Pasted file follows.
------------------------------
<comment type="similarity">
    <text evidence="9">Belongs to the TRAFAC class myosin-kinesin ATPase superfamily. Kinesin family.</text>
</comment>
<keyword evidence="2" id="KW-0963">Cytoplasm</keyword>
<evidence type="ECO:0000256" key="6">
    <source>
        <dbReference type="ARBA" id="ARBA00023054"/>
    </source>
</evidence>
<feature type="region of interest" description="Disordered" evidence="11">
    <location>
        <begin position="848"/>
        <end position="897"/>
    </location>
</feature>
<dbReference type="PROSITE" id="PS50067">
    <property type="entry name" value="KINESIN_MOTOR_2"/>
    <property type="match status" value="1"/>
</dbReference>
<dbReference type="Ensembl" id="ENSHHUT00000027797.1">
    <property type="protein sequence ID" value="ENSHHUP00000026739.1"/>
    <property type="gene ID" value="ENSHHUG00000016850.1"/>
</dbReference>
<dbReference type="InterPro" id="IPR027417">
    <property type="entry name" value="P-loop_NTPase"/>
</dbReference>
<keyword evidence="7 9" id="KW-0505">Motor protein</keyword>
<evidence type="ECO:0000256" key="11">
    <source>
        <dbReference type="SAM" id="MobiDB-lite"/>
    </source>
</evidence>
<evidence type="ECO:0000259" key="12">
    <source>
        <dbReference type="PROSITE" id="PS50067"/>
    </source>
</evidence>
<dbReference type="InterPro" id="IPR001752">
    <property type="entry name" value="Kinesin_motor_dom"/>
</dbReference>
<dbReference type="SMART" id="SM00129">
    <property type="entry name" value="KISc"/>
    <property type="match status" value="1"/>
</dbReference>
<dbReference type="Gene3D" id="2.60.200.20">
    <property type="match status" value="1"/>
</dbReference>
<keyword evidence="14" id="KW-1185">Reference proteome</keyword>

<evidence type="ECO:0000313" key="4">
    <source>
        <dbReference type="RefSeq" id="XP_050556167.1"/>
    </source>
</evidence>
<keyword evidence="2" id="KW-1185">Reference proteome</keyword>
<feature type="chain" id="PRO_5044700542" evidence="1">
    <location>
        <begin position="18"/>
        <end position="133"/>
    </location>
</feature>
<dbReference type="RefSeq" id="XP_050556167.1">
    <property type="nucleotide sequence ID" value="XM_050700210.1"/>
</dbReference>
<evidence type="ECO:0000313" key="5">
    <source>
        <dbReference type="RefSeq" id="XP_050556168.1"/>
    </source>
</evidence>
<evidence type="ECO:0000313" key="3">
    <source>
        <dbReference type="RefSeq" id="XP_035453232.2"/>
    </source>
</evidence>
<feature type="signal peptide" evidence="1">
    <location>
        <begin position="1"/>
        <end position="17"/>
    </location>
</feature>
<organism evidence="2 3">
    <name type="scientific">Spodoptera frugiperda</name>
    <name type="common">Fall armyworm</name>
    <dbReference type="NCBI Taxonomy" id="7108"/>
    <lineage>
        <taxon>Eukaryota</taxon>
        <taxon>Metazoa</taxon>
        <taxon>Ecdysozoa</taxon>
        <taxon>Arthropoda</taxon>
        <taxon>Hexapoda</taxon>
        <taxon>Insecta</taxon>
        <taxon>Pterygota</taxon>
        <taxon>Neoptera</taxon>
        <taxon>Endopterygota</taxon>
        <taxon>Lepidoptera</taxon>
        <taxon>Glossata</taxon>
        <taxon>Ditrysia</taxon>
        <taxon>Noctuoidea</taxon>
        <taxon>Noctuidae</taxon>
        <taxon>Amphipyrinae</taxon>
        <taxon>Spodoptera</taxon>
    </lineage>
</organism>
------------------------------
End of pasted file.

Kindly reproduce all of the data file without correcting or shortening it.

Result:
<comment type="similarity">
    <text evidence="9">Belongs to the TRAFAC class myosin-kinesin ATPase superfamily. Kinesin family.</text>
</comment>
<keyword evidence="2" id="KW-0963">Cytoplasm</keyword>
<evidence type="ECO:0000256" key="6">
    <source>
        <dbReference type="ARBA" id="ARBA00023054"/>
    </source>
</evidence>
<feature type="region of interest" description="Disordered" evidence="11">
    <location>
        <begin position="848"/>
        <end position="897"/>
    </location>
</feature>
<dbReference type="PROSITE" id="PS50067">
    <property type="entry name" value="KINESIN_MOTOR_2"/>
    <property type="match status" value="1"/>
</dbReference>
<dbReference type="Ensembl" id="ENSHHUT00000027797.1">
    <property type="protein sequence ID" value="ENSHHUP00000026739.1"/>
    <property type="gene ID" value="ENSHHUG00000016850.1"/>
</dbReference>
<dbReference type="InterPro" id="IPR027417">
    <property type="entry name" value="P-loop_NTPase"/>
</dbReference>
<keyword evidence="7 9" id="KW-0505">Motor protein</keyword>
<evidence type="ECO:0000256" key="11">
    <source>
        <dbReference type="SAM" id="MobiDB-lite"/>
    </source>
</evidence>
<evidence type="ECO:0000259" key="12">
    <source>
        <dbReference type="PROSITE" id="PS50067"/>
    </source>
</evidence>
<dbReference type="InterPro" id="IPR001752">
    <property type="entry name" value="Kinesin_motor_dom"/>
</dbReference>
<dbReference type="SMART" id="SM00129">
    <property type="entry name" value="KISc"/>
    <property type="match status" value="1"/>
</dbReference>
<dbReference type="Gene3D" id="2.60.200.20">
    <property type="match status" value="1"/>
</dbReference>
<keyword evidence="14" id="KW-1185">Reference proteome</keyword>

<evidence type="ECO:0000313" key="4">
    <source>
        <dbReference type="RefSeq" id="XP_050556167.1"/>
    </source>
</evidence>
<keyword evidence="2" id="KW-1185">Reference proteome</keyword>
<feature type="chain" id="PRO_5044700542" evidence="1">
    <location>
        <begin position="18"/>
        <end position="133"/>
    </location>
</feature>
<dbReference type="RefSeq" id="XP_050556167.1">
    <property type="nucleotide sequence ID" value="XM_050700210.1"/>
</dbReference>
<evidence type="ECO:0000313" key="5">
    <source>
        <dbReference type="RefSeq" id="XP_050556168.1"/>
    </source>
</evidence>
<evidence type="ECO:0000313" key="3">
    <source>
        <dbReference type="RefSeq" id="XP_035453232.2"/>
    </source>
</evidence>
<feature type="signal peptide" evidence="1">
    <location>
        <begin position="1"/>
        <end position="17"/>
    </location>
</feature>
<organism evidence="2 3">
    <name type="scientific">Spodoptera frugiperda</name>
    <name type="common">Fall armyworm</name>
    <dbReference type="NCBI Taxonomy" id="7108"/>
    <lineage>
        <taxon>Eukaryota</taxon>
        <taxon>Metazoa</taxon>
        <taxon>Ecdysozoa</taxon>
        <taxon>Arthropoda</taxon>
        <taxon>Hexapoda</taxon>
        <taxon>Insecta</taxon>
        <taxon>Pterygota</taxon>
        <taxon>Neoptera</taxon>
        <taxon>Endopterygota</taxon>
        <taxon>Lepidoptera</taxon>
        <taxon>Glossata</taxon>
        <taxon>Ditrysia</taxon>
        <taxon>Noctuoidea</taxon>
        <taxon>Noctuidae</taxon>
        <taxon>Amphipyrinae</taxon>
        <taxon>Spodoptera</taxon>
    </lineage>
</organism>